Over at Slate, Seth Stevenson revisited last year’s viral event of do-gooderism, where an elderly bus monitor was videotaped being bullied on a school bus by some twelve-year-olds being particularly nasty twelve-year-olds.
Hundreds of people, spurred on initially by Reddit, donated to give this woman money for a vacation. But then it just kept going and going. The donations ended up north of $700,000.
Which is great. But of all the people out there who need and deserve money, why $700,000 for this one woman? As Stevenson points out, what about rape victims? Isn’t $700,000 for this bus monitor a little overkill?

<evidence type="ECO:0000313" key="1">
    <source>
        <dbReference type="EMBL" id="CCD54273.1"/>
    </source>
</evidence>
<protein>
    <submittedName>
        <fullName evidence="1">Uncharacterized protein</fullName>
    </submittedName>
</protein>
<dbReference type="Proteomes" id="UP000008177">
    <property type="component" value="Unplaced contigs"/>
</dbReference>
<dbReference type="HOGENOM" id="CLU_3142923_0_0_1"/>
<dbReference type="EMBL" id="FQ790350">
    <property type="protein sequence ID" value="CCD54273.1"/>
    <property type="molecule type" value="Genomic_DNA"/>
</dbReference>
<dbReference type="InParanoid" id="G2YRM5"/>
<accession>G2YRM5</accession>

Stevenson talked with experts on crowd behavior, and they pointed out the extent to which we’re drawn to simplicity and concreteness when banding together to take action:
Reicher attributes the giving frenzy, in part, to concretization. “For an abstract idea to affect us,” he says, “it often helps if it’s turned into something concrete and embodied. To say lots of people are suffering is an abstract concept. To see this one woman suffering, and be able to help her, is more concrete.”